If you’re looking to market to an audience on TikTok but don’t have the time or resources to build a following from scratch, then influencer marketing is the right way to go. Especially to a younger Gen Z market that is increasingly less receptive toward ads than those prior, influencer marketing can be quite successful. On average, TikTok influencers with 2.5 million followers or more, charge around $500 to $800 per post compared to the average of $100 for every 10,000 followers on Instagram. As with any influencer marketing, your brand’s product or service should align with the influencer's niche. Another frequent mistake to be wary of, as mentioned when working with YouTube influencers, is to not treat the influencer like a paid actor. The reason influencer marketing works on mediums like YouTube and TikTok is because it comes off as an authentic recommendation as opposed to a paid scripted ad. Thus there’s a degree of trust needed between brand and influencer to go this route. But if that’s too risky for your brand, that’s okay. There are other options. 

Original TikTok content

To create a successful branded TikTok channel, all you need to do is create a couple of videos that go viral, then watch and wait as profits soar in. Sounds easy right? Growing a large following on TikTok can be both challenging and extremely time-consuming. Fortunately, creating and editing videos doesn’t need to be. TikTok allows users to upload videos from their devices making it easy to edit videos in a third-party tool (like WeVideo) and then upload when you’re done. While you might not go viral on your first try, creating a brand account isn’t a bad idea. Many brands will often create their own account while also partnering with an influencer to promote a hashtag challenge.

What are hashtag challenges on TikTok?

TikTok’s hashtag challenges are themed challenges with correlating hashtags (hence the name) often put on by an influencer or a brand. TikTok users are then encouraged to participate with their own variation of the challenge and will often end up going viral. Like Twitter or Instagram, users can search by the hashtag name and see all of the videos associated with the challenge. This can help create brand awareness and build a following on TikTok. An example of a challenge that went viral was the #HariboChallenge. What started off as gummy bears singing Adele’s “Someone Like You” evolved into an internet sensation with hundreds of variations. It’s worth noting that while brands are currently participating in these challenges, there is not a formal advertisement model on TikTok for it… Yet.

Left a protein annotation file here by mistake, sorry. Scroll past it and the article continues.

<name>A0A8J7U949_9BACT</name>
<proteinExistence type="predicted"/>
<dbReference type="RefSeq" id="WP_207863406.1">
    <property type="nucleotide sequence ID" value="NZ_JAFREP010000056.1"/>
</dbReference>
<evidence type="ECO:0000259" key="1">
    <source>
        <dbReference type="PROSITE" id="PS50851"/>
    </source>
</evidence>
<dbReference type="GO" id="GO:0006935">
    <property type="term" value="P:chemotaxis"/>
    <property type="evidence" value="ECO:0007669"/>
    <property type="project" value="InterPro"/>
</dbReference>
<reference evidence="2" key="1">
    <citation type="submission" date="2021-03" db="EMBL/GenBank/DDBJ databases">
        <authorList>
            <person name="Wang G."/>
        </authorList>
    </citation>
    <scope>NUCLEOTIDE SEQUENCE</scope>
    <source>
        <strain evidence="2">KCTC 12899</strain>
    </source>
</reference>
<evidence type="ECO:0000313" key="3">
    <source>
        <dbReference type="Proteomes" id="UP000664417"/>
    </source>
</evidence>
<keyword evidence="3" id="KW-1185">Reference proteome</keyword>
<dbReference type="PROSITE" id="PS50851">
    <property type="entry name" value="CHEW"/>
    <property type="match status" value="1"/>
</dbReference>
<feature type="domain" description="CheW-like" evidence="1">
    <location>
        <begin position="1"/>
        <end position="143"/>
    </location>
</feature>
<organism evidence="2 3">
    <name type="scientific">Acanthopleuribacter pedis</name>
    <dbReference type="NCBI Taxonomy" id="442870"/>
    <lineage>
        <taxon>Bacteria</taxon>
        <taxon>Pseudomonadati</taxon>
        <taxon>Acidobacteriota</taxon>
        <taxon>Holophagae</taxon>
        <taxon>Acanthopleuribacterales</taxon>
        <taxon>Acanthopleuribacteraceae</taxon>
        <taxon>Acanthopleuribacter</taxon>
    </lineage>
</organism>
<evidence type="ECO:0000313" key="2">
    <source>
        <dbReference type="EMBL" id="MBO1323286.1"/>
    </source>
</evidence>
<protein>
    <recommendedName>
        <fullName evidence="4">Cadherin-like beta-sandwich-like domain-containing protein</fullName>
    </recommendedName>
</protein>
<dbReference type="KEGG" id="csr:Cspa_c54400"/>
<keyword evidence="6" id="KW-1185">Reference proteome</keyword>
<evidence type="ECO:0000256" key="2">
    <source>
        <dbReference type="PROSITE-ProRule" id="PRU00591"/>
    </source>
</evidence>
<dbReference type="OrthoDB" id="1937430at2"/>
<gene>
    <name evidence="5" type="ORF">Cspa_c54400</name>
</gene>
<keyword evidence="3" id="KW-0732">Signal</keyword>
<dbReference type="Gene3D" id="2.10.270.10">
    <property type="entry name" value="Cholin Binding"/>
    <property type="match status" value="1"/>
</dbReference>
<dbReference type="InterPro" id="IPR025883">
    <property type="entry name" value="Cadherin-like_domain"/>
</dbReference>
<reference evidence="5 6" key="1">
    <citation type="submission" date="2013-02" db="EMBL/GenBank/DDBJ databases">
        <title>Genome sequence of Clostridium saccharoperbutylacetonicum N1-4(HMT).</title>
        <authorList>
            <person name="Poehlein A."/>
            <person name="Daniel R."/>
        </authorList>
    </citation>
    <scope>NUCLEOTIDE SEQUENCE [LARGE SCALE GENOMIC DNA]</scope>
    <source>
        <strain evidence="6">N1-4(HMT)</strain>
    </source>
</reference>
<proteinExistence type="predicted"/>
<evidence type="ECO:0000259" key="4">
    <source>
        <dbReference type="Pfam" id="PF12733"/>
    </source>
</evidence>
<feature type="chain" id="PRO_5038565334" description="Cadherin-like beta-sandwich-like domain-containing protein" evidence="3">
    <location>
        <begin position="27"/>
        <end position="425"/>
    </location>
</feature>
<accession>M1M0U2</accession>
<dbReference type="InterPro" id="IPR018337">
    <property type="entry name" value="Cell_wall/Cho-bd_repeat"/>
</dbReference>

That said, this hasn’t stopped brands from participating and becoming extremely successful. Chipotle, for example, participated in the #HariboChallenge with their variation (left) which helped them gain traction before launching a challenge of their own, #GuacDance, to celebrate national avocado day (right). This TikTok video went on to go Viral sparking many creative renditions. 

What can we expect with TikTok advertisements?

TikTok is still in the experimentation phase of deciding the types of ads to make available to brands, but thanks to a leaked slide deck obtained by Digiday, we have an idea of what those ad options could be. It’s worth noting that no pricing model has been released and the data used in the speculation on each of these ad types is from other similar social media platforms. 


TikTok ad formats Image source: https://fastweb.media/blog/tiktok-the-latest-social-network-on-the-block


Brand takeover

The brand takeover would likely consist of a full-screen ad occurring at the initial launch of the app with the option to be redirected to the brand’s website or TikTok profile. 

In-feed native video 

This ad would probably be similar to the full-screen video ads that occur on YouTube in the middle of another video. It will be interesting to see whether users can skip the ads as well as the duration. 

Hashtag challenge

Brands are already experimenting with this type of method on TikTok. What we don’t know is whether a formal pricing model will be released for the Hashtag challenge or whether it remains simply as a marketing technique. 

2D lens filters for photos and/or videos

Snapchat already has their version of branded filters available to everyone as an example of what we could expect if TikTok follows suit. These often consist of a fun (and sometimes animated) filter that overlays the Snapchat picture of video. It will be cool to see if TikTok has 3D options or augmented reality available, and how much of the creation is done by TikTok or left to the brand to create. 

TikTok, dubbed as the reincarnation of Vine, has certainly captured the attention of a younger generation of users and it has piqued the interest of many brands. However, given what transpired with Vine, it’s very understandable as to why marketers are hesitant to get involved this early. After observing the pricing model and ads released on TikTok, it’s only a matter of time before brands either rush to get involved or brush away TikTok as a mere fad and nothing more. That leaves the decision up to you. It’s hard to gauge whether getting started with TikTok now provides any benefit for the early adapter brands. However, given that creating an account is free, it could be worth the gamble.